The remains of Father Emil Kapaun, lost for nearly 70 years, will return to Kansas.
Kapaun’s family and the Catholic Diocese of Wichita said Kapaun’s remains will be placed in a crypt inside the Cathedral of the Immaculate Conception at Broadway and Central in downtown Wichita.
“We wanted to let everyone know that Father will be coming back home to Kansas," Ray Kapaun, Father Kapaun’s nephew, posted on Facebook. "And that he is coming back home to Kansas to stay."
Father Kapaun died in a North Korean prisoner of war camp in 1951. He was later awarded the Medal of Honor and is being considered for sainthood by the Catholic Church.
Ray Kapaun, who accepted the Medal of Honor from President Barack Obama in 2013 on his uncle’s behalf, said the family has been in discussions with the diocese since Father Kapaun’s remains were identified last month.
Because Father Kapaun is being considered for sainthood, his remains need to be kept in a location where they will not be disturbed. Kapaun was a priest in the Wichita diocese, and the cathedral is the diocese’s mother church.
“We felt that this would not only provide a secure place, but also provide a safe and suitable place for all to come to visit and venerate his remains,” Ray Kapaun wrote.
He wrote that a timeline for Father Kapaun’s return is uncertain, but doesn’t expect it to happen before the fall. Ray Kapaun said the diocese is working with the Congregation for the Causes of Saints in Rome, which is investigating Father Kapaun’s case for sainthood.
Father Kapaun was born in 1916 in Pilsen, a small farming community in Marion County. He was ordained into the priesthood in 1940 at what is now Newman University. A mural honoring Kapaun adorns the school’s chapel.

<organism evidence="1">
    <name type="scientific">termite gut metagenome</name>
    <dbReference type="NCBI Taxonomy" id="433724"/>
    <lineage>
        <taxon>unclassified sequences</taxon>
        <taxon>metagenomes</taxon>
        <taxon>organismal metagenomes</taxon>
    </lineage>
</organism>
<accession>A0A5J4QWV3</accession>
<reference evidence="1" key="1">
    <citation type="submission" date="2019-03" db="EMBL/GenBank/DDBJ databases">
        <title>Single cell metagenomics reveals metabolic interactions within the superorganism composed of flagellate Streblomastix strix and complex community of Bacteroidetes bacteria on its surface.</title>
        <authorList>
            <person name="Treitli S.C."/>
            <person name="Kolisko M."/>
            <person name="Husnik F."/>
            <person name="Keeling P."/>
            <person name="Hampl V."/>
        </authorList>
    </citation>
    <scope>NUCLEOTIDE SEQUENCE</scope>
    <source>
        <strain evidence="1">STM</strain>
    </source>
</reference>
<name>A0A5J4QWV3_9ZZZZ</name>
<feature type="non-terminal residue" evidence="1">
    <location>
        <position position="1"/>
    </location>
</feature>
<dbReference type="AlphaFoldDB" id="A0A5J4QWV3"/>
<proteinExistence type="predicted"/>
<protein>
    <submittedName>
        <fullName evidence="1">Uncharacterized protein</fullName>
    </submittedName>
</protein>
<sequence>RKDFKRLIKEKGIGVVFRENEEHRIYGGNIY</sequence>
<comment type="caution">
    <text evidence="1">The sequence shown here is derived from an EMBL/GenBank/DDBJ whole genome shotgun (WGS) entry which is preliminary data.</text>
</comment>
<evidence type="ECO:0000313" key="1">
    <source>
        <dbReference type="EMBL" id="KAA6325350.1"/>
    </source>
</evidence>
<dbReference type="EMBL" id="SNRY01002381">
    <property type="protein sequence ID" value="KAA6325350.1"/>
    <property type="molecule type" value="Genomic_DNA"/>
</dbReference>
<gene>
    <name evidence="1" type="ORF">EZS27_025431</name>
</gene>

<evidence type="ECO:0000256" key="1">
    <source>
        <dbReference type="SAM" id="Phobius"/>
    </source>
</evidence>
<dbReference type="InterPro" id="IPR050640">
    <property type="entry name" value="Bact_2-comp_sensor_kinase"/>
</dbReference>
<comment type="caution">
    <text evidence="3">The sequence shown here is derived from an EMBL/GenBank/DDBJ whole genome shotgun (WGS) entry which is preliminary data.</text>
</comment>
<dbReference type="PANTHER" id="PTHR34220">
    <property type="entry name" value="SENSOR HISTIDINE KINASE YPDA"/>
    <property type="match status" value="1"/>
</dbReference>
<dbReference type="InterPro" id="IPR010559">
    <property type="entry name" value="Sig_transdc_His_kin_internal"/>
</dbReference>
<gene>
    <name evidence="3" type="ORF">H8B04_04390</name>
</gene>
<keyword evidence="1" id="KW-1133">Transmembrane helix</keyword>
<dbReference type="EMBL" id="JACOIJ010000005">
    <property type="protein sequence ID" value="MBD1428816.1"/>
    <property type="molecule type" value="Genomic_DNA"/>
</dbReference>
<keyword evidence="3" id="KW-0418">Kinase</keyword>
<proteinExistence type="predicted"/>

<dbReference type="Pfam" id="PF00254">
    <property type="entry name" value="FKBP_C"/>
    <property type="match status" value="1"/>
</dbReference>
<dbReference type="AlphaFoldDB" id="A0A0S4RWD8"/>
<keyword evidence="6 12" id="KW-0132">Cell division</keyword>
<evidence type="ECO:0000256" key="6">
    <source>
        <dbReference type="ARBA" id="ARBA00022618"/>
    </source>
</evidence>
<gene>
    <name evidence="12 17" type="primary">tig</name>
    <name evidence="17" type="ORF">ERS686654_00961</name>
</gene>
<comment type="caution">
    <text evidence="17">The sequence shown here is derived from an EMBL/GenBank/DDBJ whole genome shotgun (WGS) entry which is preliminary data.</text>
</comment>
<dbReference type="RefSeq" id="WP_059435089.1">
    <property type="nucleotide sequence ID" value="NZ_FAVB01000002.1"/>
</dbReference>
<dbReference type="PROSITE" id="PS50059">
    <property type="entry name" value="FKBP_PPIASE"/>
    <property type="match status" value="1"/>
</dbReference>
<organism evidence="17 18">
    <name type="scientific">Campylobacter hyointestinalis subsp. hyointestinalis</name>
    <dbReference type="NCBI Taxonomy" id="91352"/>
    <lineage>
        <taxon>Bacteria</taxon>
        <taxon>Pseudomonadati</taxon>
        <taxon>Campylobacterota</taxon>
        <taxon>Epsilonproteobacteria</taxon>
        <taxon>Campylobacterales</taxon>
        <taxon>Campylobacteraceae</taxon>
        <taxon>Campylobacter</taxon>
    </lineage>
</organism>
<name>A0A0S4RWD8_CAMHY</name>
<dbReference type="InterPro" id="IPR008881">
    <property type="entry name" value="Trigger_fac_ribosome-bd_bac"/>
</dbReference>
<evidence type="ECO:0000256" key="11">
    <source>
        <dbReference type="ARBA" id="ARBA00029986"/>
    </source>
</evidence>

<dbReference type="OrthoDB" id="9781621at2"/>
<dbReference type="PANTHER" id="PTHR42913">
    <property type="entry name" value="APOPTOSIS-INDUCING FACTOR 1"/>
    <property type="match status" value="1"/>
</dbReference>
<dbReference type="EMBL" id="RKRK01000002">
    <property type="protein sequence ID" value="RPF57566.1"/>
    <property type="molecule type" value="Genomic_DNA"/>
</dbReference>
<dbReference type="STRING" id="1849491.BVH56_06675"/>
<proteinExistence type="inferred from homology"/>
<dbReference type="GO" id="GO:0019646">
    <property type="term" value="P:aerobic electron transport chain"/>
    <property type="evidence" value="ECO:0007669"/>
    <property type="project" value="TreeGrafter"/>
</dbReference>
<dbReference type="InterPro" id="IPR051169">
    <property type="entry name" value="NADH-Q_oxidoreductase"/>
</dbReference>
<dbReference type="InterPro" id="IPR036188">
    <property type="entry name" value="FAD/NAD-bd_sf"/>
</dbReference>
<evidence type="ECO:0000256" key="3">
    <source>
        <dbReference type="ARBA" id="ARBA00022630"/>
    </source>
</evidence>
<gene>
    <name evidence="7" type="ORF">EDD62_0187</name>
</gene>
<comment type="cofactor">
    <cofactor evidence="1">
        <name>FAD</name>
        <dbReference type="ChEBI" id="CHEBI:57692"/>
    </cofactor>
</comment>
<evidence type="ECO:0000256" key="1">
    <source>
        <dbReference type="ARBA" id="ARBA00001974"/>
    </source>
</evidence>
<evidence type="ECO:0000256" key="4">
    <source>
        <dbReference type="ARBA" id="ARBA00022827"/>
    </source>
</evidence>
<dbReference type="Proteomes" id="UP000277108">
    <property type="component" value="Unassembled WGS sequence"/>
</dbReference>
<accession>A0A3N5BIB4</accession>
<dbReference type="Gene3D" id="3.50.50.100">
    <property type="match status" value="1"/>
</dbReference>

He served as an Army chaplain in World War II before returning to Kansas to serve as a parish priest. He enlisted again and was among the first troops that landed in Korea after war broke out in June 1950.
He was awarded the Medal of Honor for his actions at the Battle of Unsan on Nov. 1-2, 1950. When American forces pulled back, Kapaun stayed behind to care for the wounded soldiers.
After his capture and imprisonment, Kapaun stole food to help feed his fellow POWs. He tended to the sick and washed the clothes of prisoners too weak to do so. He also provided spiritual comfort during a brutally cold winter that saw nearly half the prisoners die.
He died in May 1951 after falling ill. He was 35.
He was buried in a shallow grave in the camp, and the location of his remains remained a mystery.
In 1956, three years after the Korean War ended, nearly 900 sets of unidentified remains were returned from North Korea. They were buried at the National Memorial Cemetery of the Pacific in Honolulu, known as the “Punchbowl.”
The Defense POW/MIA Accounting Agency, part of the U.S. Department of Defense, maintains a laboratory near the Punchbowl where it helps identify remains. In 2019, it began working through more than 650 sets of unidentified remains from Korea.
Last month, defense officials said Kapaun’s remains were identified using dental records and DNA provided by Eugene Kapaun, Father Kapaun’s brother and Ray Kapaun’s father.
Father Kapaun’s actions in the POW camp led the Vatican to name him a Servant of God in 1993, the first step in the long process to sainthood.
If Kapaun were named a saint, his remains likely would be moved to a shrine or chapel honoring his life.